ProcessingPosted: July 21, 2022
The hardest thing about gardening, after the heart break of failed plants, is dealing with an abundance of fruit all at the same time. Yes, I could just give it away. In the case of my tomatoes, which gave one fruiting and the plants died, I want to keep them all since I didn’t get many. Ideally we would eat them just after they had ripened, but that never happens. So I have to process what we can’t eat before it goes bad.
Today I am oven slow roasting a pan full of red and yellow tomatoes. This way I can keep them in the refrigerator for a couple of weeks or even freeze them. I would never put a fresh tomato in the refrigerator as it zaps all the taste out of them, but once roasted the flavor is sealed in, in a concentrated way.
I also cook some zucchini and eggplant on the grill pan and together with the tomatoes they make a beautiful antipasto like you see on a table in a good restaurant in Italy. I would be happy just having that and skip the pasta. If I add a ball of buratta to the roast veggies I have my favorite summer meal.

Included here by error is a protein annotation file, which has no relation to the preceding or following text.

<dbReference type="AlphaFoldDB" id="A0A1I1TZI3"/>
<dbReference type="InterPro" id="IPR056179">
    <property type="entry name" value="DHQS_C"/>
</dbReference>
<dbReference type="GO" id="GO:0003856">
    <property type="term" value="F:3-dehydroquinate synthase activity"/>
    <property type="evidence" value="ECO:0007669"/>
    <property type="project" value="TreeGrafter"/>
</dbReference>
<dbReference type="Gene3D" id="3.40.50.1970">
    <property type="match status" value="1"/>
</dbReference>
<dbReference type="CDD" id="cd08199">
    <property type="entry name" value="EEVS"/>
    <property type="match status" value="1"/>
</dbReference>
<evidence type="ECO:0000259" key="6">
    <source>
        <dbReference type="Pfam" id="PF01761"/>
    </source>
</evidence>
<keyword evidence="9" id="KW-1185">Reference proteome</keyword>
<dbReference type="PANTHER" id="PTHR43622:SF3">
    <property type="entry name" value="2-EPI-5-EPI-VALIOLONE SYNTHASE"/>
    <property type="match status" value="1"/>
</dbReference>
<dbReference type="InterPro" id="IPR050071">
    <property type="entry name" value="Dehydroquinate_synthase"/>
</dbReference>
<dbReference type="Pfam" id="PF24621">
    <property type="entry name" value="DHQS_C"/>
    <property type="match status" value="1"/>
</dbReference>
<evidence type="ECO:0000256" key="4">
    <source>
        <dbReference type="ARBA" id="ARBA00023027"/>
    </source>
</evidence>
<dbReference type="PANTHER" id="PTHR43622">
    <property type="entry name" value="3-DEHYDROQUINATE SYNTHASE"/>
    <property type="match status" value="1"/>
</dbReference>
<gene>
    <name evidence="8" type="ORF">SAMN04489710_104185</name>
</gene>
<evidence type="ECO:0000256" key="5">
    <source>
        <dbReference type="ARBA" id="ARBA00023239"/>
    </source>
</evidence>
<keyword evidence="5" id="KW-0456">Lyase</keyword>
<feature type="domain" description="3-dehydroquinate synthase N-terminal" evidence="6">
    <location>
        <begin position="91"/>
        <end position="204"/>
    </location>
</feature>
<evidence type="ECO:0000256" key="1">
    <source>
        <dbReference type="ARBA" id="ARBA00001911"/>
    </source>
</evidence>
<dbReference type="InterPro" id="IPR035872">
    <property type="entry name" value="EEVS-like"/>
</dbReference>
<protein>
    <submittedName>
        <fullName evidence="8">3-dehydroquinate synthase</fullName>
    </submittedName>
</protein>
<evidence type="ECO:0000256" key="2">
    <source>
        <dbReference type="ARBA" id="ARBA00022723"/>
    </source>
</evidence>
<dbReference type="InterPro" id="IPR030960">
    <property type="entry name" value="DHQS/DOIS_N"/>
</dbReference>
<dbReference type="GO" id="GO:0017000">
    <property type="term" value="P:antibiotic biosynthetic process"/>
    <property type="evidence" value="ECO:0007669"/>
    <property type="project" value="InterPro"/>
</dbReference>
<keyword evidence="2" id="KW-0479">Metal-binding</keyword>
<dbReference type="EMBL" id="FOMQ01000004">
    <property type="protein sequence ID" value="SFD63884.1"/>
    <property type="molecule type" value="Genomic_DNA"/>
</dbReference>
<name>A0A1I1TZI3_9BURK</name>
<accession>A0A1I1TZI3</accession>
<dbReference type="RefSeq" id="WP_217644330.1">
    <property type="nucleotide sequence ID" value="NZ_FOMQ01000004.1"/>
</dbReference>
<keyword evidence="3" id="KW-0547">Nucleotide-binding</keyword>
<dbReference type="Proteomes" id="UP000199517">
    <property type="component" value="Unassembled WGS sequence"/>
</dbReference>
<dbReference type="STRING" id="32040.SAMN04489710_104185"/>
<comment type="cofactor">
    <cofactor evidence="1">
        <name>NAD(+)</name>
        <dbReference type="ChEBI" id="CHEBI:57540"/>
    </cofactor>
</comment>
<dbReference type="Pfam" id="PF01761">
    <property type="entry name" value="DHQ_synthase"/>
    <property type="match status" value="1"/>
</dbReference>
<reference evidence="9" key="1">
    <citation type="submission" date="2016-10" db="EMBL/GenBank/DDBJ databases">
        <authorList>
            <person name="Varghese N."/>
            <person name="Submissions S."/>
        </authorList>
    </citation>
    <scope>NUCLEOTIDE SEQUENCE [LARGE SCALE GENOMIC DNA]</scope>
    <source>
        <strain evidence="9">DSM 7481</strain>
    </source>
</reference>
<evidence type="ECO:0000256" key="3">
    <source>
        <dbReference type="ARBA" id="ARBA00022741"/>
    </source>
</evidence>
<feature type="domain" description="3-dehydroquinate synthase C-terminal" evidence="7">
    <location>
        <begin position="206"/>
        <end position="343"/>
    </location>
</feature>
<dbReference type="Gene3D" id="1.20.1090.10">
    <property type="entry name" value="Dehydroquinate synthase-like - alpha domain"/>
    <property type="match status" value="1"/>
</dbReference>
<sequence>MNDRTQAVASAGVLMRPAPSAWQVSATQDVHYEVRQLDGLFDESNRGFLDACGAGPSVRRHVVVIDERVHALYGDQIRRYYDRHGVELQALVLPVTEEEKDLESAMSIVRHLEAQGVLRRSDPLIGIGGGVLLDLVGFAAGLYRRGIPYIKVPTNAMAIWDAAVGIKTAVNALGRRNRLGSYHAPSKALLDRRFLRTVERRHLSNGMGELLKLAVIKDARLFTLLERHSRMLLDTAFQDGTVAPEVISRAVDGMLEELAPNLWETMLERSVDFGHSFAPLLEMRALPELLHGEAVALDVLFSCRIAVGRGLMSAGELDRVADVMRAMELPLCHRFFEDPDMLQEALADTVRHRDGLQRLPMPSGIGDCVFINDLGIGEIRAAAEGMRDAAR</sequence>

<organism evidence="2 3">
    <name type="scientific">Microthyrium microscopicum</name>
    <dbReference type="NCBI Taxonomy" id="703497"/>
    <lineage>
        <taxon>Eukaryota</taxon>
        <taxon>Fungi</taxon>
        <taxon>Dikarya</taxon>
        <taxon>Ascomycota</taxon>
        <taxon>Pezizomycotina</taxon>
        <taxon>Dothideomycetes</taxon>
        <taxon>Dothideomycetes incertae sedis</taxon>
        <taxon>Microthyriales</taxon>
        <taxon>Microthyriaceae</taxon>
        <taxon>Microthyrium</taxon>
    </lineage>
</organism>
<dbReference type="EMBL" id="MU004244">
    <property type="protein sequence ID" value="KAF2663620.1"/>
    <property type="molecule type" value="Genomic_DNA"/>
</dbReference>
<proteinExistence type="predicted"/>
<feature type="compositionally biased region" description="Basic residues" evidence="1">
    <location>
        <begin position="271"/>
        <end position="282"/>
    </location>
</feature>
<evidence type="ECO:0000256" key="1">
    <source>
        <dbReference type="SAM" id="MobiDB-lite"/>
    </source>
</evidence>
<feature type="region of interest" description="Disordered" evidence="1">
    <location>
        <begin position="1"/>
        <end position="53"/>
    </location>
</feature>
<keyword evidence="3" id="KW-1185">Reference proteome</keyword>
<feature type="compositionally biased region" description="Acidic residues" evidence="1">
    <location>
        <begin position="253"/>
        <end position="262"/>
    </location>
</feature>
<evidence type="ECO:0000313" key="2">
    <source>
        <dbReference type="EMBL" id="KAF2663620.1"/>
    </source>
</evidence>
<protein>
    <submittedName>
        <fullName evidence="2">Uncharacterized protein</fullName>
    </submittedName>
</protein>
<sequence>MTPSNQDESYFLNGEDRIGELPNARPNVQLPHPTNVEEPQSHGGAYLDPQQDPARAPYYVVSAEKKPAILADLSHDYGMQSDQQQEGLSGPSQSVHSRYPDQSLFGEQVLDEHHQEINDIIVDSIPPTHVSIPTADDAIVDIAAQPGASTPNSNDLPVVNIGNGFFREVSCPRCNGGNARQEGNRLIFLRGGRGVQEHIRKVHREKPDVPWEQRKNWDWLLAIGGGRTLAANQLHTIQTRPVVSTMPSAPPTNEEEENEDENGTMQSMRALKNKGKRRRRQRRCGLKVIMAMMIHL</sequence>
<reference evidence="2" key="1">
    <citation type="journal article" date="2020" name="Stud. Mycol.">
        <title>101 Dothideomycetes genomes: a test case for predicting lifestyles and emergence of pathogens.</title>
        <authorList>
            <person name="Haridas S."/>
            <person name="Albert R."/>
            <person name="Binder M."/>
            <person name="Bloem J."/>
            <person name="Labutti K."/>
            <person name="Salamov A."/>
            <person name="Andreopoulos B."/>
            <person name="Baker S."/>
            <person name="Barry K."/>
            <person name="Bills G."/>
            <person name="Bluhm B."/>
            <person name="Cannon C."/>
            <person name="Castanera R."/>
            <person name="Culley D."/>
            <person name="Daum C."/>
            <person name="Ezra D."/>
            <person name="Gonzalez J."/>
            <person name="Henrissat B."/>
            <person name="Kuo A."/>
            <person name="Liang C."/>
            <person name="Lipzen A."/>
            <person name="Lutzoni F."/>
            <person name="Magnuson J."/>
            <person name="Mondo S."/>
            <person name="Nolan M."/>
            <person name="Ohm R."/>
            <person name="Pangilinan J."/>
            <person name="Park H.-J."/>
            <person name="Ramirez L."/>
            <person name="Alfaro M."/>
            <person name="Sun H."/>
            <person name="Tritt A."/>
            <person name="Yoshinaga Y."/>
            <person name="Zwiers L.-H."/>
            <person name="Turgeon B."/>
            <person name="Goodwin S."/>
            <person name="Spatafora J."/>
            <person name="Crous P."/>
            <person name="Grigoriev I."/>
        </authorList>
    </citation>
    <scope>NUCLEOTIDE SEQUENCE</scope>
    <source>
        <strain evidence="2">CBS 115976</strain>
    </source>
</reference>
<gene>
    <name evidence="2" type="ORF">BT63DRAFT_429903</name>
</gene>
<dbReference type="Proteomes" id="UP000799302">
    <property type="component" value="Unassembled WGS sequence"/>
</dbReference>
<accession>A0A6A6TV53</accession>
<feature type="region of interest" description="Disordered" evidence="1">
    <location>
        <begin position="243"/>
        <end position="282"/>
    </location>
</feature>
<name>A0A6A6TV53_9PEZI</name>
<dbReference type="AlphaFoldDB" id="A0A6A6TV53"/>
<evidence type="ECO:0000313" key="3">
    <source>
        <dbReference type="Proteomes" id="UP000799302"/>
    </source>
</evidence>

Slow roasting tomatoes takes a long time. How long depends on the size of the tomatoes and their water content. I put the pan of tomatoes, sprinkled with olive oil and salt and pepper in a 250° oven.
At hour three they still looked like they needed another couple of hours. The temperature is so low you can be off by an hour and it won’t make much difference. You need to make sure to drain any oil left in the pan into the container with the tomatoes. It helps preserve them and the oil tastes great later.
I’m tired of making pickles with my cucumbers so I’ll make some more cold cucumber soup with yoghurt and dill tomorrow. It doesn’t keep like the roasted tomatoes, but I can give some of that away.